HORMONAL FAT STORAGE - part 1 of 3 Now that we are getting closer to the summer, I get more and more questions related to fat, and how do you burn the greatest percentage during exercise. To better understand fat storage and fat burn, you need to have an understanding on how your body works in relation to fat. This month I want to start a trend that over time will teach you more than you will ever know about body fat and how to ultimately burn what you want and store little to no fat in the process. This will not take one simple article, but a series of articles over the entire summer. As the months go on, remember to check back with me and get the latest research on fat physiology.
Let’s briefly discuss last month’s article. Everyone is born with fat cells, and until pre-adolescences they are continuing to develop more fat cells. Some develop at a higher rate depending on lifestyle & habits. Once they have reached a mature enough age the body stops the production of fat cells, and the number that you are left with is permanent. As you gain or lose body fat, you are essentially shrinking or enlarging your fat cells. Different types of fat are stored in different parts of the human body and carry specific functions. Visceral fat surrounds organs and is rich in beta-receptors making it easier to burn and harder to store. Subcutaneous fat is the superficial fat that can be pinched and is rich in alpha-receptors, with a decrease in blood supply this ‘cold’ fat is harder to burn and easier to store.
Most people believe that fat loss or fat gain is as simple as “plus or minus calories = a positive or negative in body weight”. That is simply not true. There is far more than just a surplus of calories that causes one to gain unwanted body fat, as well as it is more complicated than just reducing calories to burn stubborn fat. If you haven’t heard it before, I will be the first one to tell you that loosing body fat, preserving muscle tissue and boosting your metabolism is and must be a combination of proper calorie consumption, weight training, cardio, rest, hydration and nutrient timing. Sounds complicated, but it really isn’t. Our bodies are simple and if you understand how they work, you too can get the desired results you always wanted. It does require work, and lots of self-discipline, but what better place to start than at Hearthstone Health + Fitness.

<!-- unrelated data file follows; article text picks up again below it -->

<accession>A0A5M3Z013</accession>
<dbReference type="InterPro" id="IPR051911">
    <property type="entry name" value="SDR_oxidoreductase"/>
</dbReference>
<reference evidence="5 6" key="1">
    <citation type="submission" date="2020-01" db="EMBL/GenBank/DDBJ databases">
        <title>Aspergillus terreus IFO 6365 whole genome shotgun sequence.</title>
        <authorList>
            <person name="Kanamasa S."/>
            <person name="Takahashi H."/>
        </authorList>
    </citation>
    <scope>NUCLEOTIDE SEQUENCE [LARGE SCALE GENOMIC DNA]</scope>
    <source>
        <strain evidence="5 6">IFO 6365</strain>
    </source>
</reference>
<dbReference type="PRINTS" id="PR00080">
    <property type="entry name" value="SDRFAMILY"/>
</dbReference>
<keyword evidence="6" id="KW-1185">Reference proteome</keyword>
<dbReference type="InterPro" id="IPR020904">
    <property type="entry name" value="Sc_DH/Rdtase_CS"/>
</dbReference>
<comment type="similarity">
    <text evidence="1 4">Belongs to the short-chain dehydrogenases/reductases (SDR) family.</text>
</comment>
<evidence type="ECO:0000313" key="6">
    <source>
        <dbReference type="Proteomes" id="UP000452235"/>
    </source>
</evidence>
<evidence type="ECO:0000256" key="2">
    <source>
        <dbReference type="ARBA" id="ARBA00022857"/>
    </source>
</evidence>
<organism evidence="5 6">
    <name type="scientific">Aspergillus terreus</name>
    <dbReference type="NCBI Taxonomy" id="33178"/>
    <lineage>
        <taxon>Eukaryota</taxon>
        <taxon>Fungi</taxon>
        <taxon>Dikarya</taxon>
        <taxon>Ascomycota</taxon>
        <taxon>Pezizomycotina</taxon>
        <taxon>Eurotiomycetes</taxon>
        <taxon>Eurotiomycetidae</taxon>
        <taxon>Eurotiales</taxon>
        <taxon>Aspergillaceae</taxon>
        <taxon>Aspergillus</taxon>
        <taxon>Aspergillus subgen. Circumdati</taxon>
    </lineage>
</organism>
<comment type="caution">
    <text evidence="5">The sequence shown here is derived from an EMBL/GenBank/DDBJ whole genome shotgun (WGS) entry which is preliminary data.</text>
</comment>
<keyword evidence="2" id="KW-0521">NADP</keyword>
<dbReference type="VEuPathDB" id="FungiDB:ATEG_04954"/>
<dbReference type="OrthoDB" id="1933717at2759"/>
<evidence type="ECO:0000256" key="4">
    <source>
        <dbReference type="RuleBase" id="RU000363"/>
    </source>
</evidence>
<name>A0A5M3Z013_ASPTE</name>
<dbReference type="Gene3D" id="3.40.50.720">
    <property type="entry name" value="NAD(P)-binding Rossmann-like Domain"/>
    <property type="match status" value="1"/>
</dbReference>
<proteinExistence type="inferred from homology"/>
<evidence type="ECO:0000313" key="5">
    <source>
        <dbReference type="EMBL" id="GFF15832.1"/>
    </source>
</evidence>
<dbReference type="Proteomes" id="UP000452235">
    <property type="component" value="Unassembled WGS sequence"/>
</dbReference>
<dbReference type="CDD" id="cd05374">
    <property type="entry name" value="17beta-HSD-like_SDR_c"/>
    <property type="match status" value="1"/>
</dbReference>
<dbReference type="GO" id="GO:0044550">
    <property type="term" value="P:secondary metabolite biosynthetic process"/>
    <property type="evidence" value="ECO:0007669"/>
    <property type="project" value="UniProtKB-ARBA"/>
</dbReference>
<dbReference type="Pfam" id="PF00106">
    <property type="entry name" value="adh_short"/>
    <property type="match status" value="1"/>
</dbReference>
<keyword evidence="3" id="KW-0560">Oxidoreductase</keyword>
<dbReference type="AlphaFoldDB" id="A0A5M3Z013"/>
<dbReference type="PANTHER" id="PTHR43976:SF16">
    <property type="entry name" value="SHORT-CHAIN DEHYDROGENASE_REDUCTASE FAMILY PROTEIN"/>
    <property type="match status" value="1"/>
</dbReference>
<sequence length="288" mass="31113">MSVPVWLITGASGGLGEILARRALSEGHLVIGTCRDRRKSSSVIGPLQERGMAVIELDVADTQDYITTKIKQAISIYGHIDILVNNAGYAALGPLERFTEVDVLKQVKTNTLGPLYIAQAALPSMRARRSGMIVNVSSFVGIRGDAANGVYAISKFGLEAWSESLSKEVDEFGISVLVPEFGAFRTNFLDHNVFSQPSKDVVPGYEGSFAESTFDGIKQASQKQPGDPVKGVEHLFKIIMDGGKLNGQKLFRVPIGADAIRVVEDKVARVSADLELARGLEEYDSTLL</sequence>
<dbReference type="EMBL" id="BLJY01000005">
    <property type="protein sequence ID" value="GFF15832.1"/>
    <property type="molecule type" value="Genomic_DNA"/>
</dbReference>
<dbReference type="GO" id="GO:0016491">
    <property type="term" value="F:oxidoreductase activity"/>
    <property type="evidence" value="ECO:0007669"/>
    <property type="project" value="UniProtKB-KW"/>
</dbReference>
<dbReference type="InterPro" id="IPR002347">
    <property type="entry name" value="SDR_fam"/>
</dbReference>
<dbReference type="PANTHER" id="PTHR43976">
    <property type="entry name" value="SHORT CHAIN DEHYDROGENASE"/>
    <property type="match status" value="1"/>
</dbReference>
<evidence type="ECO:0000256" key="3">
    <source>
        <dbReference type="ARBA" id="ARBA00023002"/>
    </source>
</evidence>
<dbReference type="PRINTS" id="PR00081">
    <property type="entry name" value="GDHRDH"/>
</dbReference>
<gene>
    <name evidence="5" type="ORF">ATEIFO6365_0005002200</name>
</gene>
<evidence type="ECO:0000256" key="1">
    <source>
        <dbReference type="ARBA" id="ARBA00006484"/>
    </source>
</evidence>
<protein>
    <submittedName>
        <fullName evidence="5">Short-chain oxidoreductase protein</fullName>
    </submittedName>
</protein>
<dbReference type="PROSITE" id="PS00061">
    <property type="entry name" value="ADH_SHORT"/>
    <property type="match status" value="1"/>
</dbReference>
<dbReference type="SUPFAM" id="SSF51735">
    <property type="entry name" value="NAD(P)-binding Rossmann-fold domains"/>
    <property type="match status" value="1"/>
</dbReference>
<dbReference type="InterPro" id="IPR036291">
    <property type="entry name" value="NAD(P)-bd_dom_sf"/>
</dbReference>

Hormones! As stated above, a lot of work goes into loosing fat and preserving muscle. When things go right, your hormones levels are ‘happy’ and your body is comfortable loosing fat. When things are forced, or not correct, your body will fight you and hormone levels will spike/drop and fat will become even more stubborn. Last month we discussed the process of how your body burns fat. There are two enzymes that regulate the flux into and out of fat cells: lipoprotein lipase (LPL), which is responsible for fat storage and hormone-sensitive lipase (HSL), which is involved in fat release. Did you notice that the major fat-releasing enzyme is called “hormone-sensitive lipase” and not ‘calorie-sensitive lipase”? I’m hinting that calorie consumption may not be the major contributing factor in unwanted belly fat.
There are several different hormones that can directly and indirectly effect these two powerful enzymes. For this month’s article I want to discuss; insulin (sugar) and cortisol (stress) which directly impact these enzymes along with; testosterone, estrogen and progesterone that indirectly impact.
Insulin when spiked will enhance LPL activity and suppress HSL activity, resulting in fat storage when the body is in an excess of calories and will less likely burn stored body fat when calorie consumption is low. Cortisol is tricky for when activated it enhances LPL and HSL activity. This hormone often gets blamed for being the “belly fat hormone”, but hormones don’t behave in isolation. Instead, they are like people and behave differently depending on who they are “socializing” with. When cortisol (stress) is paired with insulin (spike in sugar levels), you get an increase in LPL activity with a blunted effect on HSL making a perfect recipe for stored body fat. Cortisol when paired with insulin are the real hormonal belly fat bullies.
No discussion of belly fat is complete without considering the impact of the sex steroids. Human fat tissue has receptors for estrogen, progesterone and testosterone, which all impact fat metabolism. Estrogen and progesterone have anticortisol effects on the belly making this combination very effective at controlling belly fat in women. This is a big reason why young ladies hold an hour glass shape and as they age and the levels decrease, it becomes more difficult to maintain the same figure. Testosterone is interesting because higher levels in women are associated with increase belly fat, due to a decrease in estrogen, while low levels of testosterone in men will cause increase gains in belly fat, due to a spike in estrogen. Testosterone decreases LPL activity and raises beta-receptor density. Remember LPL stores fat, beta-receptor’s want to burn fat.
Without going into the details on contributing factors of testosterone and lean tissue production, we want to understand that having a specific ratio of estrogen, progesterone and testosterone is vital in balancing our hormones and regulating how our body burn and stores body fat. Regardless of how healthy one eats, or how hard they train, if they are not taking care of everything else; rest, hydration, stress and nutrient timing, than they will have a difficult time regulating their major hormones that impact fat burn.
Next month, we will discuss insulin and belly fat. Discussion on insulin resistance and its effects on fat storage and lean tissue.